Friday, September 14, 2012

Wandering Mystic Meditation From Spokane

I've been tryin' to get down to the heart of the matter, because the flesh will get weak and the ashes will scatter, but I think it's about forgiveness, even if you don't love me anymore. - Don Henley

My husband Steve left me and the children in 2005 after 17 years of marriage. He left because he didn’t want to deal with his self-destructive habits. In 2002, he'd started earning a high income for the first time in our marriage. He climbed to the mountaintop, where the view should've been breathtaking and should've made him never want to depart. However, the mysteries of the dark valley below were too enticing.

He began drowning himself in drugs and debauchery, in addition to the already established vices of abusing alcohol and me. The divorce was final in 2007. He disappeared and ceased all child support, visitation, and phone calls. He traveled to a place that was unreachable. In my view, he was evil and had migrated to a self-constructed hell on earth. He was one of the unforgivables.

This year, we heard that Steve was in the hospital with advanced stomach cancer from his lifestyle. By then, I had forgiven him. I flew with my children from California to Washington to see him.

Steve’s brother, whom he had been living with for the past year, picked us up at the airport. Steve had been taken from his hospital room for a 3-hour procedure. It was nearly 4 PM and Steve would be sedated afterwards. So, we decided to wait till the next day to visit. In the meantime, I retrieved my phone messages. One was from Steve himself, frantically dissuading us from coming, saying he'd be “unavailable” to see us. He desperately didn’t want to see us.

Not to be persuaded, we went to the hospital in the morning. Steve cried and hugged Dana briefly. He then reached for the boys. Erik was fine, but Paul was apprehensive. Steve barely acknowledged me, so I left the room. After thirty minutes of catching up on his children’s lives, he announced that he was tired.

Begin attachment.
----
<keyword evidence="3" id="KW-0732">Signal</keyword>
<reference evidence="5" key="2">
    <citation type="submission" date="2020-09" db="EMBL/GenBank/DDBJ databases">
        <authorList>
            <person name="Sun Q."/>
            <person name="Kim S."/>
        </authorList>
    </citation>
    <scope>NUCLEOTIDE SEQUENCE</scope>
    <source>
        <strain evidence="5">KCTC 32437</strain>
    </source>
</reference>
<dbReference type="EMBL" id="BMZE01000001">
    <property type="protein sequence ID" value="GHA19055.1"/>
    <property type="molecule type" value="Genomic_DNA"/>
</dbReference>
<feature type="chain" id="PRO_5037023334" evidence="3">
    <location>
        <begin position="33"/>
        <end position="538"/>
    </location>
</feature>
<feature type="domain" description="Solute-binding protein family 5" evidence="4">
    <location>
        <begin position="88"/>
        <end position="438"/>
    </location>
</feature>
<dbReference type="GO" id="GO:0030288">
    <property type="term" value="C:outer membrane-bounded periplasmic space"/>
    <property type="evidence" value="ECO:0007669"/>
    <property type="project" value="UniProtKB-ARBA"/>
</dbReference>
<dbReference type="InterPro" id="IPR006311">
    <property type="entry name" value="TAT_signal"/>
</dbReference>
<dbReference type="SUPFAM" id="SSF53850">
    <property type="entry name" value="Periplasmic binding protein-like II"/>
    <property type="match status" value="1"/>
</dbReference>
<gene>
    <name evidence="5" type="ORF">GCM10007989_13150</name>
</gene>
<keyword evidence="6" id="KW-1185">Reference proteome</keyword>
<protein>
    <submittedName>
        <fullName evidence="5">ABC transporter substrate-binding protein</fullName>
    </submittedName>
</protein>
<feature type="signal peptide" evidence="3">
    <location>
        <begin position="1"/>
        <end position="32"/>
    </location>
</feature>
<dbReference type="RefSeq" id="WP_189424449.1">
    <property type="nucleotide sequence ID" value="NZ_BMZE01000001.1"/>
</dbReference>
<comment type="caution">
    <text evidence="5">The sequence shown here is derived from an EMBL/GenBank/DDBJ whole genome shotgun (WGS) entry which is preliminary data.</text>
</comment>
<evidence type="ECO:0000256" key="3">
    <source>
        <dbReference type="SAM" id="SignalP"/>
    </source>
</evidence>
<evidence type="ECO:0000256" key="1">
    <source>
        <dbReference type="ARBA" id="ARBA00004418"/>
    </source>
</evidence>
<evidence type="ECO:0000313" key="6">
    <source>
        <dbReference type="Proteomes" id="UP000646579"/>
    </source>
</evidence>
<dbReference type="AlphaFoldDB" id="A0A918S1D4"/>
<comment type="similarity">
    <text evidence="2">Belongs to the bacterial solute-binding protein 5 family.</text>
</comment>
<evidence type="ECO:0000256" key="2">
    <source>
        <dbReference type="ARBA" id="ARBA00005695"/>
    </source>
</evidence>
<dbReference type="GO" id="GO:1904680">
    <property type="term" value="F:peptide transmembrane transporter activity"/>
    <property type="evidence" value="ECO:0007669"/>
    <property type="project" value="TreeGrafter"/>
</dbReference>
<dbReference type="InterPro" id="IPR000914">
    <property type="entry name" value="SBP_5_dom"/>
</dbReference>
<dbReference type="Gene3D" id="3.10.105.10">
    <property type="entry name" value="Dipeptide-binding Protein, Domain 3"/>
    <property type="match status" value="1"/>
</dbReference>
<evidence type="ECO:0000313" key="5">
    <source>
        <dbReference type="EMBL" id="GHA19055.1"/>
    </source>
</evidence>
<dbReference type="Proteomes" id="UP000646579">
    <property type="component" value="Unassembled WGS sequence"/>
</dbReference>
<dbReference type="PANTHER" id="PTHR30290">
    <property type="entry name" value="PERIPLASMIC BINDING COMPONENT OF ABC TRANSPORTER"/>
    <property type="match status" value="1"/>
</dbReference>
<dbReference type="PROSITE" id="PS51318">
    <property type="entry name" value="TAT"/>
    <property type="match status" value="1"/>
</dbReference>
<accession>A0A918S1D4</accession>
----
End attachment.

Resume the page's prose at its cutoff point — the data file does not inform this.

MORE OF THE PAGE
We returned to the hospital after lunch. This time I didn’t go into the room, but Dana spent much time with him. Paul's not a big talker and didn’t know his dad well. I think Erik was frustrated. His dad reprimanded him several times for sitting too close or touching too much. Erik has Down syndrome.

Paul’s 15th birthday was the following day. So, we gathered at Steve's brother's place for pizza and chocolate cake. Dana and I had brought gifts for Paul, plus his uncle handed him fifty dollars. Despite my feeling inadequate, Paul was grateful and content.

On our final day in Spokane, we stayed at the hospital till time to go to the airport. The boys and I sat in the waiting room while Dana visited with her father. Once, when I peeked through the door to Steve’s room, she turned and I could see she was crying.

Finally, it was time to say goodbye. I was in an awkward position. Steve didn’t want me there. He was still bitter and hateful towards me. Yet, he was my husband for nineteen years and the father of the children who were now watching me. I took the boys into the room ahead of me and watched them say goodbye, knowing they would likely never see him again. Not a happy birthday. I approached Steve and put a hand on his forearm saying, “You have three amazing children.” 

I don’t know what I expected him to say, but I was totally unprepared for the icy, smug and terse reply. “Thank you.” He then said “Take care.” I responded similarly. A few words like strangers parting summed up our life together.

This was certainly not the experience I wanted for my children. Over the next months, Steve softened and felt the guilt that often comes with sobriety and looming mortality. I couldn’t afford another trip and my boys weren’t much interested, but we were able to send my daughter one last time.